The Dutch rental market has some quirks, which are important to be aware of before signing to rent a Dutch property to avoid any pitfalls or worse, renting an illegal property in Amsterdam. You can read Expatica’s guide to renting a property in the Netherlands for more information.

Renting a flat in Amsterdam

The Netherlands has a somewhat unusual points system called the woningwaarderingsstelsel. This is a way of assessing and assigning a rental price to social housing and rent-controlled properties, and also provides a guide price for housing in the free market sector. In practice, as the point system only applies to low value properties (up to EUR 699.48 per month in 2014), applicants must be earning less than around EUR 34,000 per year to apply and the waiting list for social housing is typically 3–10 years. As a result, most expats find themselves renting in the free market sector (properties over EUR 699.48 per month).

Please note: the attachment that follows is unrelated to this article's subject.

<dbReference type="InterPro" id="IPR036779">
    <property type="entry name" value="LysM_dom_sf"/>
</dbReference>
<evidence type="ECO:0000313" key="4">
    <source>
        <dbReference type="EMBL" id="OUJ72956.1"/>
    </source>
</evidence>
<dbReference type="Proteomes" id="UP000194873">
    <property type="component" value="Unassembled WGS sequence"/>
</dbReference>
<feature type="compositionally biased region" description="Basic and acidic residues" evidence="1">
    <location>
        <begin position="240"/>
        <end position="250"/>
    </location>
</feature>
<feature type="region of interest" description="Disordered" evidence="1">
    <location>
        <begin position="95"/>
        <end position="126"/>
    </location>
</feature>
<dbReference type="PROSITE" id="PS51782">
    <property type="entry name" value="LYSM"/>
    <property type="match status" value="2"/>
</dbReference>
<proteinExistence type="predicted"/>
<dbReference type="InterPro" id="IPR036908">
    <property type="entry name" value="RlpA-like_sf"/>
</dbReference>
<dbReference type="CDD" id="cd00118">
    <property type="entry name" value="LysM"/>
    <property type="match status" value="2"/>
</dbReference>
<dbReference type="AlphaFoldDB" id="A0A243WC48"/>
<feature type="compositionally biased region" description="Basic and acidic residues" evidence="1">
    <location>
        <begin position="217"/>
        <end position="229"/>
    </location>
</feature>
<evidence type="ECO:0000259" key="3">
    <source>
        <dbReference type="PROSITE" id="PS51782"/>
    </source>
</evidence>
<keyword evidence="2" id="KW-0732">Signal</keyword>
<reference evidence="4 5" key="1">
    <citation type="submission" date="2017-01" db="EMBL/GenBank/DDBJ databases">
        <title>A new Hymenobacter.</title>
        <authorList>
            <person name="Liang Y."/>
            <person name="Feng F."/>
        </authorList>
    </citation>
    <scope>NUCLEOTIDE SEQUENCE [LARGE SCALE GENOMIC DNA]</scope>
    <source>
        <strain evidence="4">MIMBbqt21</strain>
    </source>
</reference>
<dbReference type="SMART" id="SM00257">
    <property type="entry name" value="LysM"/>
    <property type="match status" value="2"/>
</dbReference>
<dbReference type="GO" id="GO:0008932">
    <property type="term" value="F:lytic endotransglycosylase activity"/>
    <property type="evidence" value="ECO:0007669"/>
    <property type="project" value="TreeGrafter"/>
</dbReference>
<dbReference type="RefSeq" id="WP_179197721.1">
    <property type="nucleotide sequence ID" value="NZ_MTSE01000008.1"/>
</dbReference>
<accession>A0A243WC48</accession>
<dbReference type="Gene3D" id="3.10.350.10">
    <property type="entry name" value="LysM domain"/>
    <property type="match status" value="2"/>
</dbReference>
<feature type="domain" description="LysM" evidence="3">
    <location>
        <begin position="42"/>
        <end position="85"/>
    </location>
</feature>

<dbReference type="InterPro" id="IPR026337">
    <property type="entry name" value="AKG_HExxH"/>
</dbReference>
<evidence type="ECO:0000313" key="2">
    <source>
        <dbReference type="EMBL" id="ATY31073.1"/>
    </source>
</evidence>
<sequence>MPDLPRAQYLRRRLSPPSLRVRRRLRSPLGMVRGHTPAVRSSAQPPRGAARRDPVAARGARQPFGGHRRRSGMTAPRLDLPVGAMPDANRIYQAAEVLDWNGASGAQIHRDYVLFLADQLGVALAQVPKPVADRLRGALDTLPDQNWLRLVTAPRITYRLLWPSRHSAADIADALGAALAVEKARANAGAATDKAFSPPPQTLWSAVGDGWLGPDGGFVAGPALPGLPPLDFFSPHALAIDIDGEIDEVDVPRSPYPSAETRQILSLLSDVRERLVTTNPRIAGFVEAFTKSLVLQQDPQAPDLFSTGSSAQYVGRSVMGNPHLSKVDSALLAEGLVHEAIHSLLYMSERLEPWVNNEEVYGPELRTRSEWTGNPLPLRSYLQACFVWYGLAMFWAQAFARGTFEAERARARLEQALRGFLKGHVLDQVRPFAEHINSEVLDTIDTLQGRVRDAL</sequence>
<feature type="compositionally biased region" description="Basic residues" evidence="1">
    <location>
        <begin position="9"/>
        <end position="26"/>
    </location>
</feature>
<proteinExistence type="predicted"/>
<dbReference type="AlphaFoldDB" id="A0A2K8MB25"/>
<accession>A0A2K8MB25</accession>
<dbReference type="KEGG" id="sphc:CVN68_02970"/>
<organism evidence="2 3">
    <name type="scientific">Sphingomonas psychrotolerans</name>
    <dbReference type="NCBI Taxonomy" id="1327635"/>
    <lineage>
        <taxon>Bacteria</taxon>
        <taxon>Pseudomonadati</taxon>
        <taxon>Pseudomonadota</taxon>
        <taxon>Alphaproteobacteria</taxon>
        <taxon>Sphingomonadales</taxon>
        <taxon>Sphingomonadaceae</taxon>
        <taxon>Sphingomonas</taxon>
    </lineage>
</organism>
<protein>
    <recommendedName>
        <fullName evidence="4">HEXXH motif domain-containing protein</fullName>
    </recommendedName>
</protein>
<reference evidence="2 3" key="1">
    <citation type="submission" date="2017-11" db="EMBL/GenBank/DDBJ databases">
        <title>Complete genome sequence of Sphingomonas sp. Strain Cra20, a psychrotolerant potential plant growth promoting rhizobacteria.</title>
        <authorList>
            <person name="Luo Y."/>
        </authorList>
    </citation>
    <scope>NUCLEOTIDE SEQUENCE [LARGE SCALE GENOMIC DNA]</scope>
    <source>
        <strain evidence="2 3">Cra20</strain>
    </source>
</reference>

Rents in Amsterdam

While the point system described above provides a baseline for comparisons, an ongoing housing shortage throughout the Netherlands means that successfully negotiating a lower rent is rare. Rents in Amsterdam are the highest in the country, so expect to pay upwards of EUR 750 per month for a small apartment. However, once agreed, rent should only increase in line with inflation once per year and there is strong legal protection for renters.

Paying utilities